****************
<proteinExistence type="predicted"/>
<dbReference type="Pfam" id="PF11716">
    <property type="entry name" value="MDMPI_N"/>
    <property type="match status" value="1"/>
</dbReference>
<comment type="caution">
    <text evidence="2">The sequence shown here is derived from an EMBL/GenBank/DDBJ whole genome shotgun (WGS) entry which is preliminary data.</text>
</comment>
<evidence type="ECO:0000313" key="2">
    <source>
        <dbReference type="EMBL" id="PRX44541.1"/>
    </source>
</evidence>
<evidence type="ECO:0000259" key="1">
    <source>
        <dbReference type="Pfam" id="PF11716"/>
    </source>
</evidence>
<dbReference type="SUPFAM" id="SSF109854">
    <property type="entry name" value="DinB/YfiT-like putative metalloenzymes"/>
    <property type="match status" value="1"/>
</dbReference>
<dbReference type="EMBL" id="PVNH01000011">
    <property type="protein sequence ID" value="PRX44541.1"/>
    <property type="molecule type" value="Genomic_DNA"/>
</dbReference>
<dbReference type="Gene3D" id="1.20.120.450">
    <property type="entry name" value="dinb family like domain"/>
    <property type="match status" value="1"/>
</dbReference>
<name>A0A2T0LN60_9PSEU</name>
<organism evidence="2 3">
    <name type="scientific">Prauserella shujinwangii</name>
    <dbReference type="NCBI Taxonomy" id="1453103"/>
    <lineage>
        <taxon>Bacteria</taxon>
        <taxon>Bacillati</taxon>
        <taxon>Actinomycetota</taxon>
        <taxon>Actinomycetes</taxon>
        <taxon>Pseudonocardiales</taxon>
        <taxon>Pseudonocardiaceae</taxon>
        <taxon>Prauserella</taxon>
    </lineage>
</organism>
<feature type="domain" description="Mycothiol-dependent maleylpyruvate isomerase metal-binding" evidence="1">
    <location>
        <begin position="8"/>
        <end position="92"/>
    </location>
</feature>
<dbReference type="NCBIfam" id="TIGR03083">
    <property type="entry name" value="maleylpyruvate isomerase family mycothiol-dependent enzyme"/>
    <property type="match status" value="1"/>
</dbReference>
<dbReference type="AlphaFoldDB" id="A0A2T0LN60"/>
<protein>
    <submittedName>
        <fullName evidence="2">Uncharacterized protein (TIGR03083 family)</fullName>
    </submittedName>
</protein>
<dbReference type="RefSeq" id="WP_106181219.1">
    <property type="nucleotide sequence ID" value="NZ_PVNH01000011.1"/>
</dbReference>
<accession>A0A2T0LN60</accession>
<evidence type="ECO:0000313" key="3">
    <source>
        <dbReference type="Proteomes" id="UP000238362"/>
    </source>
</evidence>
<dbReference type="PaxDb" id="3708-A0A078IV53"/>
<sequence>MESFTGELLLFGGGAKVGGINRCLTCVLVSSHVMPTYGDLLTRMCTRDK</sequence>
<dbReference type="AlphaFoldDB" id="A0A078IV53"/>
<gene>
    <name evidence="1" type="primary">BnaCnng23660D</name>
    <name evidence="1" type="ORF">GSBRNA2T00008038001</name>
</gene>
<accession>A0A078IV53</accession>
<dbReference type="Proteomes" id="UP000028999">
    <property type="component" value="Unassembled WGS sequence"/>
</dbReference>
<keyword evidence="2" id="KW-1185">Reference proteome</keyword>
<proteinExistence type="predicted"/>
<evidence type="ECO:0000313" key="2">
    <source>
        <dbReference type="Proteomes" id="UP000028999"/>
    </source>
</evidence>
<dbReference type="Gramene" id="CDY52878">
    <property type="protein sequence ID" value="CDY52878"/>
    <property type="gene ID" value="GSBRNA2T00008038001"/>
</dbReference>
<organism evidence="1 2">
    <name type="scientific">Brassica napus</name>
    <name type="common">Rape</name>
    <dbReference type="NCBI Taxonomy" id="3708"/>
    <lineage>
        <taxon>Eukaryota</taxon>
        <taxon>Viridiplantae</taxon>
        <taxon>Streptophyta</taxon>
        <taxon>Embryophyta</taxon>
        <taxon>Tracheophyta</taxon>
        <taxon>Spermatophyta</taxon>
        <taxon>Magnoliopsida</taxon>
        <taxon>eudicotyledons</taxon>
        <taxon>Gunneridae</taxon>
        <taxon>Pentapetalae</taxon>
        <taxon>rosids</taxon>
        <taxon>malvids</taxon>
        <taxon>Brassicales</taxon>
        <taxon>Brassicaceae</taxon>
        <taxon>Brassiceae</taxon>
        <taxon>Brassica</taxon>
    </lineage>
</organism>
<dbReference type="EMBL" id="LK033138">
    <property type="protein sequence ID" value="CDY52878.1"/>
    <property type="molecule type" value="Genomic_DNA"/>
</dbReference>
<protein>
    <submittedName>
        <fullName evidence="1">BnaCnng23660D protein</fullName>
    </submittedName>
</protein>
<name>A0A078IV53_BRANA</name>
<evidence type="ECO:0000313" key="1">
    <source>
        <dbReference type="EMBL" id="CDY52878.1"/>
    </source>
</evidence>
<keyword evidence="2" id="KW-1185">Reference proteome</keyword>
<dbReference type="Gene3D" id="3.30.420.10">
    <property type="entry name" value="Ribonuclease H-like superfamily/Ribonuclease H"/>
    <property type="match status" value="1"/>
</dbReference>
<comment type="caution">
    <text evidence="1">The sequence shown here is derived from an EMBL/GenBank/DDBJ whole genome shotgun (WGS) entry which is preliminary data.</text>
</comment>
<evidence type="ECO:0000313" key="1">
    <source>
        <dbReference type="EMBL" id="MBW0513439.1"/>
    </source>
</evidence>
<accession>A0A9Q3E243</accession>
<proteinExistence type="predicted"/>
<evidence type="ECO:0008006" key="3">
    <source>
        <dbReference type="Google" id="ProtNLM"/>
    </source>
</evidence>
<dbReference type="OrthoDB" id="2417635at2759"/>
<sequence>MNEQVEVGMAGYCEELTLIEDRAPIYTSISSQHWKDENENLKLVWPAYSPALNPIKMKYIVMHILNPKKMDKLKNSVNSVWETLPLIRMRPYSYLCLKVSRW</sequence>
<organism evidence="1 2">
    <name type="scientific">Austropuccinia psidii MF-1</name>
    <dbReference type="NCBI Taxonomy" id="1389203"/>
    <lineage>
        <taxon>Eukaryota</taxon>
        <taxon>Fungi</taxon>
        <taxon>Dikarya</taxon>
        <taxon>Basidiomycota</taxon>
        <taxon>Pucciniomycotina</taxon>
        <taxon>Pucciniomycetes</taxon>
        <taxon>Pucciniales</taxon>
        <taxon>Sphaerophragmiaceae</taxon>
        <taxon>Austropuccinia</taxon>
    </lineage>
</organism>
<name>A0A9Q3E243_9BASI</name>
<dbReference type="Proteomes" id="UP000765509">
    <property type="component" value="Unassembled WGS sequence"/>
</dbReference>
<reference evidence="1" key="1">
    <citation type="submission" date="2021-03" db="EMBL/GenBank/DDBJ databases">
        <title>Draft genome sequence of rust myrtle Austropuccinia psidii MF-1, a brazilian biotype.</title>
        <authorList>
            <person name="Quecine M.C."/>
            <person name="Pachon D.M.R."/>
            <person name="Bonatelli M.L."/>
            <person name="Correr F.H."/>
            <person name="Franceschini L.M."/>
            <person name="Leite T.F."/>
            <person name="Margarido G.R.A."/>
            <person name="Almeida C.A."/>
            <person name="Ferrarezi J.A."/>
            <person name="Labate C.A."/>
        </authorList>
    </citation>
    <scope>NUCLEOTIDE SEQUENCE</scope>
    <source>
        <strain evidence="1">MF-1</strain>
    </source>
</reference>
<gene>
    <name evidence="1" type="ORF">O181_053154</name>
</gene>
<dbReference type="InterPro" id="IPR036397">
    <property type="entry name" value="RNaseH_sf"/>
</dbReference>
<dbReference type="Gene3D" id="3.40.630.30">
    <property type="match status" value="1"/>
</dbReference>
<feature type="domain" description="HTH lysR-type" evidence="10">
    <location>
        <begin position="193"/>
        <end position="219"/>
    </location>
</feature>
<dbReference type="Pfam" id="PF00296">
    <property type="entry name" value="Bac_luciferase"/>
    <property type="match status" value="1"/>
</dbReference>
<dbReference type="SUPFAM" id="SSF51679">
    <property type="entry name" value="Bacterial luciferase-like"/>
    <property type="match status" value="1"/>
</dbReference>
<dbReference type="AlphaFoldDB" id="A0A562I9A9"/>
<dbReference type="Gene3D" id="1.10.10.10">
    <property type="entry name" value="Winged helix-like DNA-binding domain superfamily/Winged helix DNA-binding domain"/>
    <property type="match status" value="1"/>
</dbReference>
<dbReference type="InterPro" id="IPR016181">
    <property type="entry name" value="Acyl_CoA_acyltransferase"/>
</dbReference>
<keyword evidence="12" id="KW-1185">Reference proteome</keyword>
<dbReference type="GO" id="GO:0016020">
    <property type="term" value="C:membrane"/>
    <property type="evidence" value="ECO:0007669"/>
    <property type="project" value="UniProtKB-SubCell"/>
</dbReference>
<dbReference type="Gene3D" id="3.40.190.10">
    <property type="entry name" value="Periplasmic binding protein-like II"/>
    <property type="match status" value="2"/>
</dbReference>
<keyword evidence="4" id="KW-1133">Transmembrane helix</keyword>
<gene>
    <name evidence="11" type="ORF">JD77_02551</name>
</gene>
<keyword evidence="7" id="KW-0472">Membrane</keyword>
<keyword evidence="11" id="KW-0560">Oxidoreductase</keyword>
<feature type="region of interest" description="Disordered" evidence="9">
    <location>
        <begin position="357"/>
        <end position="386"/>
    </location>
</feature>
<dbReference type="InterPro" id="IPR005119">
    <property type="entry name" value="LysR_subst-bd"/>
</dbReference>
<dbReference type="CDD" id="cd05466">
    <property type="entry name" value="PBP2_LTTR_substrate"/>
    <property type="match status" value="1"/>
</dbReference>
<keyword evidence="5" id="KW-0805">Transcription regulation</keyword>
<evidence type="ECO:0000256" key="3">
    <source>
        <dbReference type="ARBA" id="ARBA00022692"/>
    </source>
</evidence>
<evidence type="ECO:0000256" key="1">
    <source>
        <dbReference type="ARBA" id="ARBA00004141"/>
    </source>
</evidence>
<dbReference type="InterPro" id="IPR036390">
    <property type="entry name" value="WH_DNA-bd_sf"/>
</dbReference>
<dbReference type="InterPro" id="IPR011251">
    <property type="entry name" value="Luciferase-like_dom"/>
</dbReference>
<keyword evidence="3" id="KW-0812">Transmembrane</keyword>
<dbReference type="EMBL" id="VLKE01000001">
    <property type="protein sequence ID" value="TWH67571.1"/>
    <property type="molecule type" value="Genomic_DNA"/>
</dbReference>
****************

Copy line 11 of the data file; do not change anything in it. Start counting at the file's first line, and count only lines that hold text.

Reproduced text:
        <dbReference type="EMBL" id="PRX44541.1"/>